vendredi 20 mai 2016

Nous aurons toujours Paris

I’m on a post-holiday reading jag, and I’m currently on my second memoir of the week (I love a good memoir), The Outrun by Amy Liptrot. I’m only about a third of the way through, and it’s wonderful. Beautifully, lyrically written and just a little bit strange, there is stuff in there that I relate to (maybe a bit too much, given that it’s about, among other things, addiction) and landscapes that are all foreign and new to me, filtered through the eyes of someone else – maybe the perfect combination.

Earlier this week, I read We’ll Always Have Paris (Trying and Failing to be French) by Emma Beddington.  A lovely, lovely book.  I bought it because I liked the cover (and am a bit of a casual Francophile, in my striped dress and a leather jacket that I like to think is a bit Jane Birkin-y – I know she’s not actually French but come on), but there was a lot more to it than I anticipated.  An unexpectedly emotional journey, rather than just a jolly hop across the channel and back.

France is one of those places I have always felt a huge affinity for. My parents had a house in France when I was growing up. I do realise how absurdly privileged that sounds, and feel obliged to point out here that it was literally a shack in rainy Normandy that they bought on a credit card in the late 80s.

Every chance we got, my parents would bundle my sister and me up in the back of the car with our duvets and drive to the ferry at Dover. Many of my childhood memories are set in that damp, romantic little house: the round porthole window in my bedroom, the stone floors, the rocking chair in front of the open fire, birds coming down the chimney, nearly drowning in the river at the bottom of the garden, hanging out with Aude the farmer’s granddaughter, walking with my dad to the boulangerie in the morning. I can physically feel the ground under my feet there as I write this. It smells of a particular sort of green.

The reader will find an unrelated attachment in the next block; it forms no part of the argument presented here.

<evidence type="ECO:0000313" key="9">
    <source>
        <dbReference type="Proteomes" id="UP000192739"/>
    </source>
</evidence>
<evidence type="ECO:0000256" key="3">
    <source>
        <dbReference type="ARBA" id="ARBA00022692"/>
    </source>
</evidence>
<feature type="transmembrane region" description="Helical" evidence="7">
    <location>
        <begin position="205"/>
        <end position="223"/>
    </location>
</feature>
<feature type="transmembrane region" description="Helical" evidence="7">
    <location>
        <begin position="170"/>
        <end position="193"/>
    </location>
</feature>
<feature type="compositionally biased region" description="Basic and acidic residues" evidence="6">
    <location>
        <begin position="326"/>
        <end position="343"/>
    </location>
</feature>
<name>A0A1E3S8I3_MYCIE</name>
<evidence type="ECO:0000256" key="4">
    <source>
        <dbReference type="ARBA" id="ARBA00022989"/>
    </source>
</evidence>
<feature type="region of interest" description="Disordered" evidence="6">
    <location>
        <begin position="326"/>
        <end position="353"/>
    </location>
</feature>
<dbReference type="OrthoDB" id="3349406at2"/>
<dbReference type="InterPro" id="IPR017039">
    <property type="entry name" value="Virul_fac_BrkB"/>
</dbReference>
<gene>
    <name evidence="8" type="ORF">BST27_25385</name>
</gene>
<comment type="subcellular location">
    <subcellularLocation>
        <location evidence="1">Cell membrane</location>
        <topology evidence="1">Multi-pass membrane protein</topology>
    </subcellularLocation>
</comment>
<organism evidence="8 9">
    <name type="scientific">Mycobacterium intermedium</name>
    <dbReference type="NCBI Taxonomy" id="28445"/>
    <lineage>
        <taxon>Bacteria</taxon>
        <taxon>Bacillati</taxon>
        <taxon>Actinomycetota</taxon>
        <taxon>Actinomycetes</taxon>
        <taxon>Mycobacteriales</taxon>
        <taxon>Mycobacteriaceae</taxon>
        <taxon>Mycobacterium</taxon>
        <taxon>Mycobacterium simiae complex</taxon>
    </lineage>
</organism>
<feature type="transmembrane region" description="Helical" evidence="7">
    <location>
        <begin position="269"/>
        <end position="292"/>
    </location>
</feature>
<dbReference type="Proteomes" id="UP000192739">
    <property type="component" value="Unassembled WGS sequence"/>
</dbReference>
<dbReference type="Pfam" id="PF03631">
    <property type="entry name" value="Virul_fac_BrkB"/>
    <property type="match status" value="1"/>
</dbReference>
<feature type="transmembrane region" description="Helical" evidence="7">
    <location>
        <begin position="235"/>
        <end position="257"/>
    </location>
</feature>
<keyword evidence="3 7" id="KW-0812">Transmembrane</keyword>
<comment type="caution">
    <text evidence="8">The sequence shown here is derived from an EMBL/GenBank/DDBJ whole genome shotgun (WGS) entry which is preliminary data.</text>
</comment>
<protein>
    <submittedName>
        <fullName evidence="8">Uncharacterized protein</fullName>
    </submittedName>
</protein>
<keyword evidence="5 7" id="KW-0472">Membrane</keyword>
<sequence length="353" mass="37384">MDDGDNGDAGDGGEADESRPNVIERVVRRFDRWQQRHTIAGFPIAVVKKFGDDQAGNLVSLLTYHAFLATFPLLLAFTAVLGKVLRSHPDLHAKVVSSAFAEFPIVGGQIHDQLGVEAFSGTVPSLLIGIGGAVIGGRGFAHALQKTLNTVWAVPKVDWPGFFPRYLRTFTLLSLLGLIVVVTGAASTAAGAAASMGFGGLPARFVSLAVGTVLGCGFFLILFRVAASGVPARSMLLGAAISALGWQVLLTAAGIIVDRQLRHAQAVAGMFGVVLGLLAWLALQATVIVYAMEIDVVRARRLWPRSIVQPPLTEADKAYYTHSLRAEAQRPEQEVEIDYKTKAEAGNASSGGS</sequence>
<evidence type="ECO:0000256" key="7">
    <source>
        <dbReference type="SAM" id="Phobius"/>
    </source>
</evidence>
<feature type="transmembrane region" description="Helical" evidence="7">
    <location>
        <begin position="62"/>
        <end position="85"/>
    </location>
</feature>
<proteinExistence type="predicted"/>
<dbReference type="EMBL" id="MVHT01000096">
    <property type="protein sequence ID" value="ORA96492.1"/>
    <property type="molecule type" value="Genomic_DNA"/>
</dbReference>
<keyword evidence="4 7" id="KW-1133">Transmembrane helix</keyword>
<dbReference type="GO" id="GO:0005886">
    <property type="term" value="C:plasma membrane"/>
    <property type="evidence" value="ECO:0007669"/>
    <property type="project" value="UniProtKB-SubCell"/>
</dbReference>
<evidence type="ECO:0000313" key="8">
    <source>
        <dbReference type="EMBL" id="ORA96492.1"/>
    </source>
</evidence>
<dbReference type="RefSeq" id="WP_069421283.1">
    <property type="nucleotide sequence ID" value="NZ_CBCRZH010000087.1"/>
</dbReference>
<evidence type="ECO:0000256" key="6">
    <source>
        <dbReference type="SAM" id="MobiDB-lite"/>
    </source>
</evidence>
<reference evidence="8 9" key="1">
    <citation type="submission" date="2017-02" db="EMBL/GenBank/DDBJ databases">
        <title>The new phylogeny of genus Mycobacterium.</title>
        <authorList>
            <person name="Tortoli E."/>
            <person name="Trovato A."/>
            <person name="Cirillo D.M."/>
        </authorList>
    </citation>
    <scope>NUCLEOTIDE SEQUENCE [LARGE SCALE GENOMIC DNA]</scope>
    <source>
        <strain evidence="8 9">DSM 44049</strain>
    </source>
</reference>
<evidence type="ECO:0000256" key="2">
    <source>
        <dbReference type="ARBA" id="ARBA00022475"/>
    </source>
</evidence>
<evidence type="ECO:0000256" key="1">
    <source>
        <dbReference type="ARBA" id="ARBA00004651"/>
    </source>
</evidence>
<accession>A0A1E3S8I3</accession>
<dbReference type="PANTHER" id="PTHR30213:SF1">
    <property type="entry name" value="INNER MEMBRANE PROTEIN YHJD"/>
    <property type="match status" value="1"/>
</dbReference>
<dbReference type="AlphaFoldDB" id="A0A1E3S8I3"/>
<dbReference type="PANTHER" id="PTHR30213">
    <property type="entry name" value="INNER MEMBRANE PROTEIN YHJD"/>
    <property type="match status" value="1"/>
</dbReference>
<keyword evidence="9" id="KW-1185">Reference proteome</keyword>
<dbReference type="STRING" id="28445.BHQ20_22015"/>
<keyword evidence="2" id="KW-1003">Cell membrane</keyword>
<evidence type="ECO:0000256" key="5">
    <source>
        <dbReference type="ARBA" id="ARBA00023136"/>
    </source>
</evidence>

The first time I went to Paris I was seven. My parents took me for Valentine’s Day. I have no idea why. I insisted on wearing my beret at all times (‘to fit in’) and had my portrait drawn in Montmartre. My dad still has the portrait on the wall in his house. There’s one of my sister at the same age, hanging next to it.

On that first trip, my parents took me to their favourite Parisian restaurant. My mum has been going there since she was a student; I have been there, with her and on my own, many times since. I took my ex-boyfriend there for dinners on Valentine’s Day and his birthday. I took my best friend there for lunch on her 30th birthday. Every time, I keep the menu – they print it daily with the date on it. I can measure out my life in Chartier menus.

I always enjoy flying and I love the Eurostar (so glamorous!) but more than that, and weirdly, I still adore a ferry. It reminds me of school trips and adventures, and they are always full of strange characters (especially the foot passengers – we always feel like a bunch of outlaws and some of them probably really are).

I am disproportionately fond of the Newhaven to Dieppe ferry. It’s unassuming and lo-fi but still, to me, innately glamorous and exciting – all the more so for being a bit of a secret and underrated gem. I have had some of the loveliest times of my life in those two supposedly insalubrious port towns, both with their industry and their rough bars and their pebble beaches. The ferry journey between the two never fails to delight me – windswept decks, computer games, overpriced bar, uncomfortable seats to try and sleep in, the lot. For not much money and in four hours, you can get to a whole other country. Best of all, it’s France. And the thing about France is, even in a supposedly insalubrious port town, you can still eat mussels and drink wine and have romantic adventures – and you’re in France. I can say with the weight of experience and full sincerity, even a McDonalds breakfast can be wildly romantic in France.

I remember once saying, in seriousness as I savoured the moment: ‘we’re in love, it’s sunny and we’re in France’. What could be better? I think I may even have been eating a crepe at the time, a late-morning Pastis on the table in front of me. That same day, I got chatting to two elderly French women who spotted my notebook and asked me if I was une écrivaine. I have, obviously, never been happier.

I finished We’ll Always Have Paris sitting at my kitchen table, eating Camembert for dinner. Wearing a stripe. Daffodils in the Pastis jug. Pictures on the walls.  Yeah, we’ll always have it. Somehow. Even if I’m now learning Spanish.

Aucun commentaire:

Enregistrer un commentaire